Well, guess what? I finally found a little nest in the boxwood bush by our back door. The nest was on the back side of the bush and concealed from sight. There were four little speckled eggs in the nest.

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A few days later the eggs hatched and here is a picture of the baby birds. I had hoped to get a photo of the birds moving around, with their mouths open begging for food, or chirping. However, this is the only photo I got of the newly hatched birds. I didn’t want to disturb the new hatchlings so I waited a couple of days before checking the nest again.

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And guess what? The nest was empty! I couldn’t find any trace of the baby birds or the broken egg shells. I hope the birds were mature enough to fledge the nest and not taken by night predators.

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These are photos of the parent Juncos.

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White-breasted Nuthatch

White-breasted Nuthatch

White-breasted Nuthatches visit my backyard birdfeeders. They are very easy to identify with a gray-blue back, white face, black or gray cap, and long narrow bill.

Excerpt from new Backyard Guide Series

The word “nuthatch” refers to their habit of wedging a seed in a crevice and then hacking or “hatching” it open by pounding at it with their chisel-like bill. Nuthatches are often referred to as “upside-down birds” because they forage by probing tree trunks with their heads facing downward. During their journeys down the trunk of a tree, they often pause, and then raise their head so that it is parallel to the ground—a unique posture among birds. The best-known family member is the white-breasted nuthatch, a bird of deciduous woods and tree-filled backyards. In woodlands, listen for the nuthatch’s nasal honking calls anytime. Males and females always forage near each other and, in winter, in a mixed flock with chickadees and titmice.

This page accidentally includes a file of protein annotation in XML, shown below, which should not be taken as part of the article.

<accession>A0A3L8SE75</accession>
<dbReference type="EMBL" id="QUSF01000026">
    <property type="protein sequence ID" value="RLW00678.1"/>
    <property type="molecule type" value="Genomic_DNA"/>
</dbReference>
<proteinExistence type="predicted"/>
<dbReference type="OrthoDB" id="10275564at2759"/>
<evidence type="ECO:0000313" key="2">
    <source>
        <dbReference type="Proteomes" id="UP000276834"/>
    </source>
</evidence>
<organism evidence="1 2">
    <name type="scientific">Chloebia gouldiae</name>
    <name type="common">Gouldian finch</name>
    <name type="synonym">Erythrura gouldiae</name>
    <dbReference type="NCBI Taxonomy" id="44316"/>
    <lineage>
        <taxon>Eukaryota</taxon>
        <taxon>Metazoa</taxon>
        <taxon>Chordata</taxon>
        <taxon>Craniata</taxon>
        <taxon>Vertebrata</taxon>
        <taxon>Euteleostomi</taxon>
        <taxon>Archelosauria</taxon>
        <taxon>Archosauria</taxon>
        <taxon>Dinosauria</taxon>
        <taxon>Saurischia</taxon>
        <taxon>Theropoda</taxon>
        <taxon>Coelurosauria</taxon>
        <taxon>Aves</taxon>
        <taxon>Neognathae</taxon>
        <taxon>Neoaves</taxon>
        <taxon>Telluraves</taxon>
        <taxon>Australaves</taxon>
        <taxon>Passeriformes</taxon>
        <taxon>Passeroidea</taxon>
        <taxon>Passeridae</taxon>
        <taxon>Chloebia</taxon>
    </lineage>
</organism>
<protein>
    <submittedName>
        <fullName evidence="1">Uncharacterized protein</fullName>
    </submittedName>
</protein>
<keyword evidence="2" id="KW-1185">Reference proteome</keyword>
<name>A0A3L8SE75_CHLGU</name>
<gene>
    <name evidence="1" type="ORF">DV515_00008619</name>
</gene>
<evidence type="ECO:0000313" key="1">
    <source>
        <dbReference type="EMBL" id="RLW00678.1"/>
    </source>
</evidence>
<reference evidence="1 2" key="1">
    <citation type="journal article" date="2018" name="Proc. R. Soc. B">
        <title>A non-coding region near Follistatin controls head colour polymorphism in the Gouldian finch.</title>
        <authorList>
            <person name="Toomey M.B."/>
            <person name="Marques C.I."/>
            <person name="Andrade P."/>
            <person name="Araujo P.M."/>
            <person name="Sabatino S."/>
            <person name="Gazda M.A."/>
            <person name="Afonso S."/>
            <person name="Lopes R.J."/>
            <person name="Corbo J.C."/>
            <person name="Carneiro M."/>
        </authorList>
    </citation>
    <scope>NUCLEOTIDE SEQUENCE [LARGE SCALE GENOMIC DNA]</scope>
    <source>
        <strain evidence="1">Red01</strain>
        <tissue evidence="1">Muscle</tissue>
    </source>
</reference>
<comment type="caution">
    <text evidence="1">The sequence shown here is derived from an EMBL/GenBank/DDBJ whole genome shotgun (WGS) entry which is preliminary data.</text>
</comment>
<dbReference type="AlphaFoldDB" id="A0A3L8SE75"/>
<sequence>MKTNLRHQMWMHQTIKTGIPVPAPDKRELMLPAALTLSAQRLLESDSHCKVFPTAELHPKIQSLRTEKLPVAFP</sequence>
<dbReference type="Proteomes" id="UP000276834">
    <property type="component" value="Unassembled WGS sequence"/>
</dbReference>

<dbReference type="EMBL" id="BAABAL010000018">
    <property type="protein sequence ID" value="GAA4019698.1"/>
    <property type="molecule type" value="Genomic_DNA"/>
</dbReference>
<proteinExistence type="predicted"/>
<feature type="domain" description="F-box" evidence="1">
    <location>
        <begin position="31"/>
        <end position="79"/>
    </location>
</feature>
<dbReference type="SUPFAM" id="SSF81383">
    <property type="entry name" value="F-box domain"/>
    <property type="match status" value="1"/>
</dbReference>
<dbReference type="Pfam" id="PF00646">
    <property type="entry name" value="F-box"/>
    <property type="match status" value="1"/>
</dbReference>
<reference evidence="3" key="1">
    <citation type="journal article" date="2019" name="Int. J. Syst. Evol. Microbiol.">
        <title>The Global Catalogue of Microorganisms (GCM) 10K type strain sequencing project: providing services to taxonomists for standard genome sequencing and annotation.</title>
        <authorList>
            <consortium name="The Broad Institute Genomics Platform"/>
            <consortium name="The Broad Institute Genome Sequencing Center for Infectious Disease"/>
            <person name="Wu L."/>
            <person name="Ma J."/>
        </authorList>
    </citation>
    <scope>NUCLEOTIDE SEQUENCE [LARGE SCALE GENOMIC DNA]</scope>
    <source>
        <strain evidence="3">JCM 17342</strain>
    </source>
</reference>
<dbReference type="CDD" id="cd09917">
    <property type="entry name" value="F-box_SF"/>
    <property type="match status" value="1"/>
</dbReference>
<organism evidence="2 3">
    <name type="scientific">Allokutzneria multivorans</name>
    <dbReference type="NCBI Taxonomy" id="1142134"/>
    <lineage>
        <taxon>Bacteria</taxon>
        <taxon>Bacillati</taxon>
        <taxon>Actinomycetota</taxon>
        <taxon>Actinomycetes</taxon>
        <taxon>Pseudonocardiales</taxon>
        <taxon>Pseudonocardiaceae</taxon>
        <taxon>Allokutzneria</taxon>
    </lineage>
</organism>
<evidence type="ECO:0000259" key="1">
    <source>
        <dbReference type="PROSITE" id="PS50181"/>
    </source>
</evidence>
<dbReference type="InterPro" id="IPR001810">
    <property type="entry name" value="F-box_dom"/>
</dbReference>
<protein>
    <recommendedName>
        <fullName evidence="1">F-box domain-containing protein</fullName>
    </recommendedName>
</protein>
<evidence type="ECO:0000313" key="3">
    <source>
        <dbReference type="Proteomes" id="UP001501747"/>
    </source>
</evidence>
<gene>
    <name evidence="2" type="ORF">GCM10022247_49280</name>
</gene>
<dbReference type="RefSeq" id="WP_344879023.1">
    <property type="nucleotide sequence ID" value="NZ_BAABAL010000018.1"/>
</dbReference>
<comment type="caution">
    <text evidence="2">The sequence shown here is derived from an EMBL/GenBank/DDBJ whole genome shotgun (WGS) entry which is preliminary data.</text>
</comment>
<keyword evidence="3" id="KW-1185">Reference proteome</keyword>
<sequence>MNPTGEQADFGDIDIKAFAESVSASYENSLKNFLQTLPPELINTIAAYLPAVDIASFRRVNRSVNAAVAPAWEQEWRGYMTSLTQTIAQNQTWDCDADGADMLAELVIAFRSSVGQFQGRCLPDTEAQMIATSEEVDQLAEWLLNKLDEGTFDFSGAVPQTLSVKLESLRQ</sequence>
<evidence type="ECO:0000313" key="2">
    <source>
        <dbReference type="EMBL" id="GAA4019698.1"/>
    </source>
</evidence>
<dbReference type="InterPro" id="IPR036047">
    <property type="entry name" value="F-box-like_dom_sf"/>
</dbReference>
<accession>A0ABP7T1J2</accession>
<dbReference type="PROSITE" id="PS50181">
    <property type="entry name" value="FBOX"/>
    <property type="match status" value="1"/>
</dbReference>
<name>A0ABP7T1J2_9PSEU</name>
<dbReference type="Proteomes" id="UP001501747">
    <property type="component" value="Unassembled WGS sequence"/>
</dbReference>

The white-breasted nuthatch eats both insects and seeds, varying its fare with the seasons. Insects make up nearly 100 percent of their summer diet, with seeds being added in fall and winter. Autumn’s extra seeds and nuts are sometimes stashed in tree bark crevices to be eaten later. White-breasted nuthatches will come to feeders for black-oil sunflower and other seeds, peanuts, or suet, but they tend to abandon backyard feeders almost entirely in spring and summer when insects are plentiful. Nuthatches are cavities nesters, but they seem to prefer tree cavities to nest boxes. Leaving old, dead trees standing—where this can be done safely—offers nuthatches potential foraging, “hatching,” and nesting sites.

From Western Birds: Backyard Guide
by Bill Thompson III and the Editors of Bird Watcher’s Digest

Porch-Swing-Bird-Feeder
I found the instructions to make this cute porch swing bird feeder at the Birds and Blooms website.

Porch Swing Bird Feeder
This porch swing bird feeder will delight people and birds alike!

Get into the swing of things with this unique bird feeder. We chose to use poplar, a wood commonly used for crafts, since this wood comes in the 1/4-inch and 1/2-inch thicknesses used in this project. That way, there’s no need to resaw the boards for thickness. You’ll find it with the craft woods at home improvement stores.

Here’s What You’ll Need
•One 1/4-inch x 6-inch x 36-inch poplar board
•One 1/2-inch x 6-inch x 36-inch poplar board
•4 feet of light-duty chain
•6-inch x 12-inch window screen
•Four screw eyes
•Two S-hooks
•1/4-inch staples
•5/8-inch, 7/8-inch and 1-1/4-inch brads

Recommended Tools
•Table saw
•Power drill
•Pull saw or backsaw
•Small square
•7-ounce hammer
•Small nail set
•Stapler
•Pliers

Download the instructions here.

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From the Cornell Lab of Ornithology

Watch Three Herons Grow Up in Eight Minutes – A video compiled from Cornell Lab’s Live Bird Cam of the nest of the Great Blue Herons of Sapsucker Woods, Ithaca, NY

“Through cool spring mornings and crashing summer thunderstorms, the Great Blue Herons outside our office windows raised a boisterous trio this year. Thousands watched the youngsters grow up (way up), until they were ready for their first flights in mid-July. The nest is now empty, but we’ve compiled some of the season’s best images so you can look back at the beauty, wonder, and humor of the heron family. Watch the highlights slideshow.”

Since 2009 and possibly earlier, the male has returned every year, but this year’s female appeared to me a new mate. This video slideshow features highlights from the season, following the pair as they court, lay eggs, and successfully raise three chicks.

For more about the herons visit http://allaboutbirds.org/cornellherons